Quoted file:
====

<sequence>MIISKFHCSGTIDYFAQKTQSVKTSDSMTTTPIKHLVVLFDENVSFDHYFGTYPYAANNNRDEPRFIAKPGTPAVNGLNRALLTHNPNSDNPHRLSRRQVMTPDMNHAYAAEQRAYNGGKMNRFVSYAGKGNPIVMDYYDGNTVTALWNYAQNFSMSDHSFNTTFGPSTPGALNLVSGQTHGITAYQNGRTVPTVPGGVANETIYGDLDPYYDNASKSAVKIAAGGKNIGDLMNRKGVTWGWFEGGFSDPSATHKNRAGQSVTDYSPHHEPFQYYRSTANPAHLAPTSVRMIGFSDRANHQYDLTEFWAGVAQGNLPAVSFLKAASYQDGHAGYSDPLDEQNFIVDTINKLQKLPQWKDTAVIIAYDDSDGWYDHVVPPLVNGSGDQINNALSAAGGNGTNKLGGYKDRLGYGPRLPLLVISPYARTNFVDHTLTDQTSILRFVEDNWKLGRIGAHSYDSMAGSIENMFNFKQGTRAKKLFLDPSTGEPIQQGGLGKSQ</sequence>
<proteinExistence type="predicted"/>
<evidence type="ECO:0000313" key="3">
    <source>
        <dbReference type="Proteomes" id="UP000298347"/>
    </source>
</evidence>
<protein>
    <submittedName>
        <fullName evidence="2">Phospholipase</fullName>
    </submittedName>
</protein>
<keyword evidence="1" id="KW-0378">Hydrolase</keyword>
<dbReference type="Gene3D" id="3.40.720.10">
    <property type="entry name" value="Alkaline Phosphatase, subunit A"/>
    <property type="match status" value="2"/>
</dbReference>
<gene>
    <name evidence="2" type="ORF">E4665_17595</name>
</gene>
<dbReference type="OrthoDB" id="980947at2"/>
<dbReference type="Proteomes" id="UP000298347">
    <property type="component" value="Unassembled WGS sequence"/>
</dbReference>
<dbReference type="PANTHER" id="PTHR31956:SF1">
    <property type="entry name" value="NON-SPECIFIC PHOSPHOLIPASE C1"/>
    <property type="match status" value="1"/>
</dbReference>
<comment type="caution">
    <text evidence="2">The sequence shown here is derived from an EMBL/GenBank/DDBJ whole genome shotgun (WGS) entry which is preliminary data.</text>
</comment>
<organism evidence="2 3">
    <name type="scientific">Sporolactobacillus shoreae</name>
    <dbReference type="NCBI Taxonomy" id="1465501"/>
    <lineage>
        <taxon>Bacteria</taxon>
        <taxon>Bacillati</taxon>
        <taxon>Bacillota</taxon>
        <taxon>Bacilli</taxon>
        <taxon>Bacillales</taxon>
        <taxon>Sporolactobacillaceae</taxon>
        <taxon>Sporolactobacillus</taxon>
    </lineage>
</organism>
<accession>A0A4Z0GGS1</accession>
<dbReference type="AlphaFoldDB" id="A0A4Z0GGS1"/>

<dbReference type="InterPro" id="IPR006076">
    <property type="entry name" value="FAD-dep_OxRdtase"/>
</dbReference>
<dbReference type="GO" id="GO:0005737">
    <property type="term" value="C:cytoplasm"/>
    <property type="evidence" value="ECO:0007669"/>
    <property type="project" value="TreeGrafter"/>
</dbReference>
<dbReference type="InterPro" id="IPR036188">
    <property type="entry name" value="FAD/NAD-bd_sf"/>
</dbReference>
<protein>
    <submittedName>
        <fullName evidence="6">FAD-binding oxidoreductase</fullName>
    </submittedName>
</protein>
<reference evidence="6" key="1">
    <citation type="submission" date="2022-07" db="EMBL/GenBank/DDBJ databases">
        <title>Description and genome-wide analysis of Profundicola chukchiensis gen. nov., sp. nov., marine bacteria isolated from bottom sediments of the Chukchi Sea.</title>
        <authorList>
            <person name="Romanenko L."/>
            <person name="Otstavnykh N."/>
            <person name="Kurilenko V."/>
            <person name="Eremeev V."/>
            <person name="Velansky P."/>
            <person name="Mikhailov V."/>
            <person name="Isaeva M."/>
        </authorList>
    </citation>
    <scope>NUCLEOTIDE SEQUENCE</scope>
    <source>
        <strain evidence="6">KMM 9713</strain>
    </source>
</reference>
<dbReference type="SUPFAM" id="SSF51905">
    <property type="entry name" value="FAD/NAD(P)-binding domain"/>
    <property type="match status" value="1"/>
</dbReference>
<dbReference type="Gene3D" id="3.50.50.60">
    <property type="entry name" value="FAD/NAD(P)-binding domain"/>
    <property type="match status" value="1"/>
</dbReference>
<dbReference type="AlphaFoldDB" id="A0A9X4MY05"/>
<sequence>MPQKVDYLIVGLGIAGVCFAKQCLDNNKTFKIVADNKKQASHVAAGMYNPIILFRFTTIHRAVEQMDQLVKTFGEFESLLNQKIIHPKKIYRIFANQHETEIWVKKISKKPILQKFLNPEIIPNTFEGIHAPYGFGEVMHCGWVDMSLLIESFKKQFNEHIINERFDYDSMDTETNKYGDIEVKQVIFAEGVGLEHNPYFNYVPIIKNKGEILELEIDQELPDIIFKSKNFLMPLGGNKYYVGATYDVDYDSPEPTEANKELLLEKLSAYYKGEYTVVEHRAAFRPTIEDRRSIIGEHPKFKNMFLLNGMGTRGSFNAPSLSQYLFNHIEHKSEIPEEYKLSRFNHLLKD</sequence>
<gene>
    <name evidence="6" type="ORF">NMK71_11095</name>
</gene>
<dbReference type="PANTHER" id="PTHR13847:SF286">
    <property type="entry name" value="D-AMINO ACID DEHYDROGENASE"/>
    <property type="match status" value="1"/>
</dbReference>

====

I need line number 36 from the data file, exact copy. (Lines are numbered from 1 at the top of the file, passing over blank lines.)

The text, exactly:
        <taxon>Bacteria</taxon>